CENTRAL QUESTION In order to call the ongoing a debate, articles must focus on the two part central question. Is Chieftaincy Currently Relevant to the Daily Lives of Ghanaians and Does it Have any Future Role in our Democracy? Since this question raises a whole gamut of emotional arguments, some little deviation is understandable. However the destructing convoluted rumblings of the TOWN CRIERS as portrayed in Chieftaincy Debate 3, contributes nothing to the debate. GHANAIANS DESERVE BETTER. Let’s take a look:

ARGUMENTS RAISED IN GHANA CHIEFTAINCY DEBATE 3 (click to article) Citing Trokosi, the author writes, the practice outdates some chiefs and some chiefs are helping to get rid of it. Trokosi has a negative impact on Ghanaian the lives. Those caught up in this inhumane practice don't even have a life. They are slaves! How can the author trivialize this enormous problem by not even acknowledging it as a problem? The practice is a product of chieftaincy - EWE CHIEFTAINCY, not chieftaincy’s actors. It has no role in our current or future democracy - big smack in our nation’s face.

Does the author's claim that some chiefs are helping to get rid of the practice make any difference? NOT REALLY. If the central government was serious, it would have got rid of Trokosi. The United States government got rid of their slavery in a civil war. We would not need a war, just honest politicians, lots of education and a show of force with the police and the army. However, if Ewe Togbes need our applause to galvanize them into eradicating a canker that eats up their society, then we say: Distinguished Togbes, please call up your regional house of chiefs, declare a war on Trokosi and use your fierce WAR FORMATION cited by Mr. Dugbazah Mawuetornam, to CRUSH IT. BRAVO, GO TOGBES GO!

OTHER POINTS He claims - chiefs are elected on a meritorious system. NOT TRUE. Worldwide, chiefs including EWE ones are selected from a limited pool; royal family, first settlers etc. of the village, town or realm. The author confuses training with merit. Every willing Ewe young man of chieftaincy age in a village cannot join the chieftaincy race and compete. Ewes don't choose chiefs because they are the best among their peers in history lessons, libation pouring or customary ways as he claims.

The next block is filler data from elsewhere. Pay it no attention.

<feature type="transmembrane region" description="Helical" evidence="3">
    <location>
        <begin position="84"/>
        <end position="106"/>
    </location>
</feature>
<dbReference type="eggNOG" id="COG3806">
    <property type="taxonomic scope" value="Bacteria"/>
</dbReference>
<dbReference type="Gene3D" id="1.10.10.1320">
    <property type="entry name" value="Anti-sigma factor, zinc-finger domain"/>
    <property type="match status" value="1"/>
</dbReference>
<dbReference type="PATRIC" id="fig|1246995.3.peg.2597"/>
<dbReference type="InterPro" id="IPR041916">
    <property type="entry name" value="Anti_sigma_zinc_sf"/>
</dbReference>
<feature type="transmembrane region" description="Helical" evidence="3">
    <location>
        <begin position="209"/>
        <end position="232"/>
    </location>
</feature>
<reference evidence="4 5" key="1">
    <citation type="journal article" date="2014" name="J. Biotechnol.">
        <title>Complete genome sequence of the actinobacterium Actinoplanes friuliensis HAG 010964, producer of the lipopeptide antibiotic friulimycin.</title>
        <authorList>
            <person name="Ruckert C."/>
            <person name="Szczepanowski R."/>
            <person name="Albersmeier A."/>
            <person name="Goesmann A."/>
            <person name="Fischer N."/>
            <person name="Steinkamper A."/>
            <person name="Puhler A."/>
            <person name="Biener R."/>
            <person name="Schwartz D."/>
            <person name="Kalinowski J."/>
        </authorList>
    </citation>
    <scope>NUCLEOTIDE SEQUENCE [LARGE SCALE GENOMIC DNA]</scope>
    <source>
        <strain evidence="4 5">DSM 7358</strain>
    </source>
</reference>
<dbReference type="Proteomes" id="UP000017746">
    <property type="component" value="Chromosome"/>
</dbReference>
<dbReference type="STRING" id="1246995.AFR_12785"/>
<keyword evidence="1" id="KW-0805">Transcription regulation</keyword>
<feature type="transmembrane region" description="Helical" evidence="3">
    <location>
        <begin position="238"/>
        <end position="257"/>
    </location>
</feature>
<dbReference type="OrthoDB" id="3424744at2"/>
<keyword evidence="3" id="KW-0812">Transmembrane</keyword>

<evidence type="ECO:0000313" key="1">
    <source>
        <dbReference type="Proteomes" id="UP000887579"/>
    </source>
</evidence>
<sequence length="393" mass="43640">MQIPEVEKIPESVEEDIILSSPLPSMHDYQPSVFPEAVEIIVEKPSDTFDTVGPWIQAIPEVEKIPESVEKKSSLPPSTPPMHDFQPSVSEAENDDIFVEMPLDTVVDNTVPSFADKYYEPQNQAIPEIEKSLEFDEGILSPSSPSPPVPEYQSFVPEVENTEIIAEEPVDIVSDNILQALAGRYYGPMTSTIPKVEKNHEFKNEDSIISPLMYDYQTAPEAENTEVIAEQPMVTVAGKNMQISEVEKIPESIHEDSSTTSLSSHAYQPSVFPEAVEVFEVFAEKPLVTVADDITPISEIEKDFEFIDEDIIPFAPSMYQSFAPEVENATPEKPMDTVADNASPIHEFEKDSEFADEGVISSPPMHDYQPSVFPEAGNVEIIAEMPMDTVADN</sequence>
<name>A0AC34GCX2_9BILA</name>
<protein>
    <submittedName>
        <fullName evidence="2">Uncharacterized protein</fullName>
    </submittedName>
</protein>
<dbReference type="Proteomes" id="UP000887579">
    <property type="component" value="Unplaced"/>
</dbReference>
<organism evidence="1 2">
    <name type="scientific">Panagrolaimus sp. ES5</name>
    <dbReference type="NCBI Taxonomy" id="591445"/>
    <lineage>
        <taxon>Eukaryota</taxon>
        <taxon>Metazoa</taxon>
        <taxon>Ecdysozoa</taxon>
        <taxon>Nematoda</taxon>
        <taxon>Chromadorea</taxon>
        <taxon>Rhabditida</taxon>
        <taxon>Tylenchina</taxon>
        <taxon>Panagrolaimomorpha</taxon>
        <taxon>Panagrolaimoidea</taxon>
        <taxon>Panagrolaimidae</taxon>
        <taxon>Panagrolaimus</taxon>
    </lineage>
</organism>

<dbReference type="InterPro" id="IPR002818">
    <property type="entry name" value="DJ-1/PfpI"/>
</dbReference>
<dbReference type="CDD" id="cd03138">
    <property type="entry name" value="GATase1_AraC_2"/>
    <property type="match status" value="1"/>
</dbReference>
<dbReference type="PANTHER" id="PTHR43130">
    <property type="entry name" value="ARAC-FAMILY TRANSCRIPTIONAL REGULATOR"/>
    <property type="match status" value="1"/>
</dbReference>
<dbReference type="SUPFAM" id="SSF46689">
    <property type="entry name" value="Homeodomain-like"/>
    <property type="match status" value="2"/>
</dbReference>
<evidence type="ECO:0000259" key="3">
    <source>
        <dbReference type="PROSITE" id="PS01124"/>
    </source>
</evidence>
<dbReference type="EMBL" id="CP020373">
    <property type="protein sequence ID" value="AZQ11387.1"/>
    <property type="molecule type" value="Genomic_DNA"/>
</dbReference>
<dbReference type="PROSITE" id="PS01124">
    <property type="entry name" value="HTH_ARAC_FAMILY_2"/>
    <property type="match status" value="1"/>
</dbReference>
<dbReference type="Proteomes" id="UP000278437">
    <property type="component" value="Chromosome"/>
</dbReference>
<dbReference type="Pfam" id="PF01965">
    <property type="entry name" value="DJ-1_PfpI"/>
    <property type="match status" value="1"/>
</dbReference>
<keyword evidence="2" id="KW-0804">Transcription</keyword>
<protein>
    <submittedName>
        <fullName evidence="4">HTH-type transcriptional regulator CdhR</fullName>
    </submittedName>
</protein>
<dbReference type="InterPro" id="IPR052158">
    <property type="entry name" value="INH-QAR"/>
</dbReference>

A person undergoes training after he has been selected as the chief and not vice versa. The analogy about Ewe War formation shows that he is rooted in the ancient world. The ERA OF ALEXANDER THE GREAT ON HORSE BACK leading an army of his subjects to war has been long gone. That is why chieftaincy is outmoded. This is the 21st century, not the 1st, 10th or the 16th. Politicians do not lead armies to war, generals and professional soldiers do that. Democracy is all about separation of powers and specialization. Chiefs are generals, judges, parliamentarians and priests. Super humans or gods - WOW!!

Citing September 11th 2001, he writes Western governments also engage in ritual murder. This assertion does not only require a giant leap of blind faith, it also requires ship loads of delusion tethering on insanity for credence. I won't insult the reader's intelligence further. Mr. Dugbazah, Mawuetornam, please look up the definition of the word "ritual" ok? And if we should assume for the sake argument that your fabrication is true - what is the point? That both the USA and Ghana Chieftaincy engage in ritual murder! Two mistakes do not make one right. Ritual murder whether practiced in Akan land, Ewe land or what land, is barbaric and unacceptable. We Ghanaians can never condone ritual killings of our precious countrymen.